Report: Democratic congressional nominee bounced checks to Biden, state party

Christopher Hale, a candidate for the 4th Congressional District who won the Democratic nomination despite fraud allegations dating back to his time as the head of a Catholic nonprofit in Washington, bounced checks to presidential candidate Joe Biden and the state party, according to the Tennessee Lookout.

According to Lookout reporter Nate Rau, Hale bounced a $2,000 check to attend a Biden fundraiser last year. Another $2,500 to the Tennessee Democratic Party didn’t clear in July 2019. Haile issued a series of denials about failing to cover his checks. He told the Lookout he had been invited to the Biden fundraiser by host Bill Freeman without being required to pay. He said he was unaware of a problem with the check to the state party.

After losing a previous bid for the Democratic nomination in the 4th District, Hale proposed launching a political action committee to raise hundreds of thousands of dollars to support campaigns. While he did found the Our Tennessee PAC, it has since shown no fundraising activity, according to campaign finance reports.

State Rep. Gloria Johnson (D-Knoxville) said Hale told her he planned to raise between $150,000 and $200,000.

“He told me, and he told a lot of people, he was going to raise all this money and he never did,” shesaid.

Read the full report here.

9 Responses to Report: Democratic congressional nominee bounced checks to Biden, state party

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    Stuart I. Anderson says:

    It seems in Mr. Hale the Democrats have a nominee where the personal so perfectly reflects the political. A perfect throwaway candidate good for illustrative purposes. Thankfully House Freedom Caucus member the great Rep. Scott DesJarlais (Heritage-87%) will be going back to the House where in the current congressional term he has a Heritage score of 100% – PERFECT!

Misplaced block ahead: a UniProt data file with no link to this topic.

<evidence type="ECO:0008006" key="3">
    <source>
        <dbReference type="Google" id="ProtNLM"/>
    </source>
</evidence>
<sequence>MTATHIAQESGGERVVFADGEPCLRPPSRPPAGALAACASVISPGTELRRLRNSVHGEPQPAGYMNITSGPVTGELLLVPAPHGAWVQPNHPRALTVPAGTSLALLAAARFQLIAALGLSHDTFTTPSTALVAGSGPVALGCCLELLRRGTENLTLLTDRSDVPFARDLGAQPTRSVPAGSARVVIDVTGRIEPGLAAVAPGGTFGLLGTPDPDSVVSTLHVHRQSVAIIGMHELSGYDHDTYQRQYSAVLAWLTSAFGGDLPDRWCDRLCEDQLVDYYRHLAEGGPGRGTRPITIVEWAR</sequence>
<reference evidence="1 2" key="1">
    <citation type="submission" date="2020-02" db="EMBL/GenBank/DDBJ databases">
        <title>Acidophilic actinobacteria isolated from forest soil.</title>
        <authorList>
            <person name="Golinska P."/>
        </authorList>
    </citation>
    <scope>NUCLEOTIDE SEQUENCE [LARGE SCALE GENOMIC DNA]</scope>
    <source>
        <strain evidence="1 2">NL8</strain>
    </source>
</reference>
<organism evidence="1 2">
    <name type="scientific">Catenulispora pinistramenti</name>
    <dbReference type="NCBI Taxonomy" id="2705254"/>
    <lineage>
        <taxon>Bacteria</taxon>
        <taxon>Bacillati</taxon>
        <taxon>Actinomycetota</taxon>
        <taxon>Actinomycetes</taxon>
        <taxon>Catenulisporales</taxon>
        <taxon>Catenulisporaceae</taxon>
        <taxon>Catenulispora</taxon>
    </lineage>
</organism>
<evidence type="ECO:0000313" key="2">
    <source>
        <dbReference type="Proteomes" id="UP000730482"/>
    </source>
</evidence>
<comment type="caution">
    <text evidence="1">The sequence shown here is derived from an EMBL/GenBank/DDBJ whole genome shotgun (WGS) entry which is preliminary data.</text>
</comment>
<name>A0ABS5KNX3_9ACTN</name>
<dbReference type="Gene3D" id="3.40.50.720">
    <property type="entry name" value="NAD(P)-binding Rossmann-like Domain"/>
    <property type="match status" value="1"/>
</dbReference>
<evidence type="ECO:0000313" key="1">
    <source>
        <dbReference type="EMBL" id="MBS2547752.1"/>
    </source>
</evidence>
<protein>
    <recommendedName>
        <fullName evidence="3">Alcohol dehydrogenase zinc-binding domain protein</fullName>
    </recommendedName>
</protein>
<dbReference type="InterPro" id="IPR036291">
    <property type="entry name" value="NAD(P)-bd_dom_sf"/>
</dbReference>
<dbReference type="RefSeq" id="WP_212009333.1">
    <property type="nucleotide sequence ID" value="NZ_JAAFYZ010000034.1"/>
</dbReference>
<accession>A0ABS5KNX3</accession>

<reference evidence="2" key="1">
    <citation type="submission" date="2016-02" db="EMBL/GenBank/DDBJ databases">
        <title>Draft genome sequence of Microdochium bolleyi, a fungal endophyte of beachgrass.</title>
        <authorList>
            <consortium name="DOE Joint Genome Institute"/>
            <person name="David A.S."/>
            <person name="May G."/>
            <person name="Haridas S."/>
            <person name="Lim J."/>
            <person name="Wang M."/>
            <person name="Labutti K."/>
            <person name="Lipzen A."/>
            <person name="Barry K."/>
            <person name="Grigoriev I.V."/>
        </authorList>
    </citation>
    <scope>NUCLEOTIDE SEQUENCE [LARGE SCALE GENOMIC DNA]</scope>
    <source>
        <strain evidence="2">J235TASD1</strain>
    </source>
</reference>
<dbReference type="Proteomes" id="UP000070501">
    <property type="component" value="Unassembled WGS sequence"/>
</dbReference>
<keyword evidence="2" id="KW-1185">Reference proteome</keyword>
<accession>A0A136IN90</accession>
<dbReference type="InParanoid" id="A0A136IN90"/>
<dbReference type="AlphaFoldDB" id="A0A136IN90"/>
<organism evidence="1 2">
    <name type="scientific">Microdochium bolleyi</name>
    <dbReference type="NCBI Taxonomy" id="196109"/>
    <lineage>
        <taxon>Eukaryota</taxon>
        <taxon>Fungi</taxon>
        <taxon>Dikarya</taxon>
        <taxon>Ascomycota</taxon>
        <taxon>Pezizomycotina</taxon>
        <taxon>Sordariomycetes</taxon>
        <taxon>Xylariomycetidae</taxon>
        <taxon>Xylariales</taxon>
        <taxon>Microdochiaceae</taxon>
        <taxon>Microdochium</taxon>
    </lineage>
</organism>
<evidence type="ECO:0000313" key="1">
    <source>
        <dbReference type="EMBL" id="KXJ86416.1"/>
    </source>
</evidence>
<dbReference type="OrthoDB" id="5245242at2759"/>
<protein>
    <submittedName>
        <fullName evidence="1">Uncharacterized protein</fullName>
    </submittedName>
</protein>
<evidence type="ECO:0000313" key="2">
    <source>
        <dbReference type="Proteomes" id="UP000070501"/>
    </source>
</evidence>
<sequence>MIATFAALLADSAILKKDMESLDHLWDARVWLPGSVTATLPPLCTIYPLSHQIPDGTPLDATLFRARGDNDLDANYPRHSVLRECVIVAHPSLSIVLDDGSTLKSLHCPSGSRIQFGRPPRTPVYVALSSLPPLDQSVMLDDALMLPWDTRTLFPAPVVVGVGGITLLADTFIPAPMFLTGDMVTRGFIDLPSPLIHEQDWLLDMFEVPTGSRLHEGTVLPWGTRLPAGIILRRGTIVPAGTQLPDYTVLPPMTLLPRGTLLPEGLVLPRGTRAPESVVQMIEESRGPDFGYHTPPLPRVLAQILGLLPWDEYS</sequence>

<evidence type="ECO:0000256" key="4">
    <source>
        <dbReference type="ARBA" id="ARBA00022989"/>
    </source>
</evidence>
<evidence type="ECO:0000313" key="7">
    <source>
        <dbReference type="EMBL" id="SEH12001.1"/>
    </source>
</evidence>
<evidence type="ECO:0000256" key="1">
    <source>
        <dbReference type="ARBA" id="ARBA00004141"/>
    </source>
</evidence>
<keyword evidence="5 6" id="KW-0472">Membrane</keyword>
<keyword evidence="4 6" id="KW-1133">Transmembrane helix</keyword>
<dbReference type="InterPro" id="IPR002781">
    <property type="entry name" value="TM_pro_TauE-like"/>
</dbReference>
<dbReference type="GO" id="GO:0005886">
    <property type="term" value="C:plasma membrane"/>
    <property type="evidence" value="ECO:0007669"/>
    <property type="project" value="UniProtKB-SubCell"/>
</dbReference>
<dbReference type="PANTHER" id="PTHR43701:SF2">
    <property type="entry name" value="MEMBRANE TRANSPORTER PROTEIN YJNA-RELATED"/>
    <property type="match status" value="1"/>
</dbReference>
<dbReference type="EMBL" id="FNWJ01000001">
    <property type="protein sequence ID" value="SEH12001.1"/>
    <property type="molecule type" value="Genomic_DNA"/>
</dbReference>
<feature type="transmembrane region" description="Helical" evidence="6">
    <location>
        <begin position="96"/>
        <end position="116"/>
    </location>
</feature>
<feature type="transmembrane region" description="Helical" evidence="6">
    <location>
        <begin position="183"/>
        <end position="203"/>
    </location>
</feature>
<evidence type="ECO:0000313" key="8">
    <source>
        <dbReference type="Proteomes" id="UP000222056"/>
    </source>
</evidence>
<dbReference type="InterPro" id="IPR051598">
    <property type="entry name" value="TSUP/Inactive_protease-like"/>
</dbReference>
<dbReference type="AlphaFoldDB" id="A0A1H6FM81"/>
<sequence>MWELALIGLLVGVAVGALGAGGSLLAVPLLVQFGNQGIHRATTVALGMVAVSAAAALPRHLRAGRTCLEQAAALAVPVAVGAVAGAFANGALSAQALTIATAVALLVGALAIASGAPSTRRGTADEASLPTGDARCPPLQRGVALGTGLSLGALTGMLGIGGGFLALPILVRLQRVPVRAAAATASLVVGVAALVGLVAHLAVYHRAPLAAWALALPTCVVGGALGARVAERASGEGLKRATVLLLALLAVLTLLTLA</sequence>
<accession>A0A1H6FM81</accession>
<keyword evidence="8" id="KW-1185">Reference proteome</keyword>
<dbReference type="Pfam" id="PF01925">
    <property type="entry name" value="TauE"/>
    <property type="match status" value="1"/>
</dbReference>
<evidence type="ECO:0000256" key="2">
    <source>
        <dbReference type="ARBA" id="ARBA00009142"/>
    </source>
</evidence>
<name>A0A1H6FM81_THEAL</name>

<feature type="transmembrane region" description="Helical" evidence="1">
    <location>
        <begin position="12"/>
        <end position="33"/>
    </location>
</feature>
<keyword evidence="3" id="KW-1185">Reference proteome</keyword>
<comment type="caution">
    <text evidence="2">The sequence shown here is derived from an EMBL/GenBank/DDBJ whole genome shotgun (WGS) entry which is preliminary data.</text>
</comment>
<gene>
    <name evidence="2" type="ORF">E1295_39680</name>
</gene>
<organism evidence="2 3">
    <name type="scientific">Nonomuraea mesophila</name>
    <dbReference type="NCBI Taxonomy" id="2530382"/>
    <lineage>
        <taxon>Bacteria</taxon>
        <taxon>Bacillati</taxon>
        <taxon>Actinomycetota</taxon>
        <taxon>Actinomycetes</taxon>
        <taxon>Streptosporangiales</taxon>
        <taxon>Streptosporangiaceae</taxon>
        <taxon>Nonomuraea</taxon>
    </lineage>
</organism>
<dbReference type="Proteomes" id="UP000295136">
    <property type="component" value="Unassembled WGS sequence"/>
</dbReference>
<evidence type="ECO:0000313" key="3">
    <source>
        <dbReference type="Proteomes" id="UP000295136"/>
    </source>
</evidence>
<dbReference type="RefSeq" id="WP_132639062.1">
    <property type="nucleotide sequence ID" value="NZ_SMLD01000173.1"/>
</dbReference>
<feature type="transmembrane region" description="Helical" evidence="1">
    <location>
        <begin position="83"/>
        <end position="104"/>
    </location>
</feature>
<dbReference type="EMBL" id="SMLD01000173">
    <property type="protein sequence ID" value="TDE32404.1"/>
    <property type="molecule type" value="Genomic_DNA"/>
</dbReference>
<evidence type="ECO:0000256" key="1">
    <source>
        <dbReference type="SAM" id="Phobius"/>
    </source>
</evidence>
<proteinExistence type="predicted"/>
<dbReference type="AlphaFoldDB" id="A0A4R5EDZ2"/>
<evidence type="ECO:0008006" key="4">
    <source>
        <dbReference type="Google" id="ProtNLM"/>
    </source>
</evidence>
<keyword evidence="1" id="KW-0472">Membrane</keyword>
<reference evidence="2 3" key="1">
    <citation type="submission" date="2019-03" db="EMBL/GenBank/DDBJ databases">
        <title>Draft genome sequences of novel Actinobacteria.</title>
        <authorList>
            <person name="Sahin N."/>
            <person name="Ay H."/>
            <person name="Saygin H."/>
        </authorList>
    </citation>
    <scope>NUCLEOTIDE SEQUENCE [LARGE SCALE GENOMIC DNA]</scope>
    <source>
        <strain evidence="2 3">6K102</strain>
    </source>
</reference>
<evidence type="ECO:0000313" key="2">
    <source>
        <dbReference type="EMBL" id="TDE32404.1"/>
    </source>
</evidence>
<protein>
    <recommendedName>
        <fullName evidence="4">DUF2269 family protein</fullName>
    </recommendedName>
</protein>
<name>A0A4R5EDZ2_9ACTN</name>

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    Scherry Fouke says:

    Mr. Anderson, your remarks are not only unnecessary, they are, sadly, a reflection of unwelcome rhetoric.

    Mr. Hale is not a suitable candidate for office. His background and the report of his behavior in this article are enough to pull back his candidacy and wait for some resolution. I say this as a Democrat who, like most in our party, seeks integrity in a candidate. That is all that needs to be said.

    What is more unsettling is that your remarks reveal only too clearly the danger of projecting onto someone else, the charges of which one is also guilty. Namely, your personal reflects your political and your political reflects your personal, also.

    You lift up Representative Scott DesJarlais as being great, as going back to the House and as having a Heritage score in the current term of 100%.

    I live in East Tennessee and have nothing to do with Dr. DesJarlais, yet I am well aware of his history and of the numerous charges made against him, all of which were (and continue to be) deeply serious. When brought to light, Dr. DesJarlais cried that he had a change of heart and that God had forgiven him… and he was elected. Is that all that was required of him to become a suitable candidate for elected office? And would you grant Mr. Hale the same grace? or mercy? or forgiveness?

    Dr. DesJarlais was not a suitable candidate for public office and is not now a suitable candidate for office. He should not have been allowed to go forward as a “candidate good for illustrative purposes.”

    But beyond that and more egregious to me, you would hold up a Heritage score as a marker of perfection?? Sir, that tells the rest of us about the relationship between your personal and your political.

    For those of us who do not regard the Heritage Foundation or the scorecard of its sister group, Heritage Action for America, as the rule of what is best for this country, your measuring stick is also a “perfect throwaway, good for illustrative purposes” and serves to reveal where your personal and political agenda rests.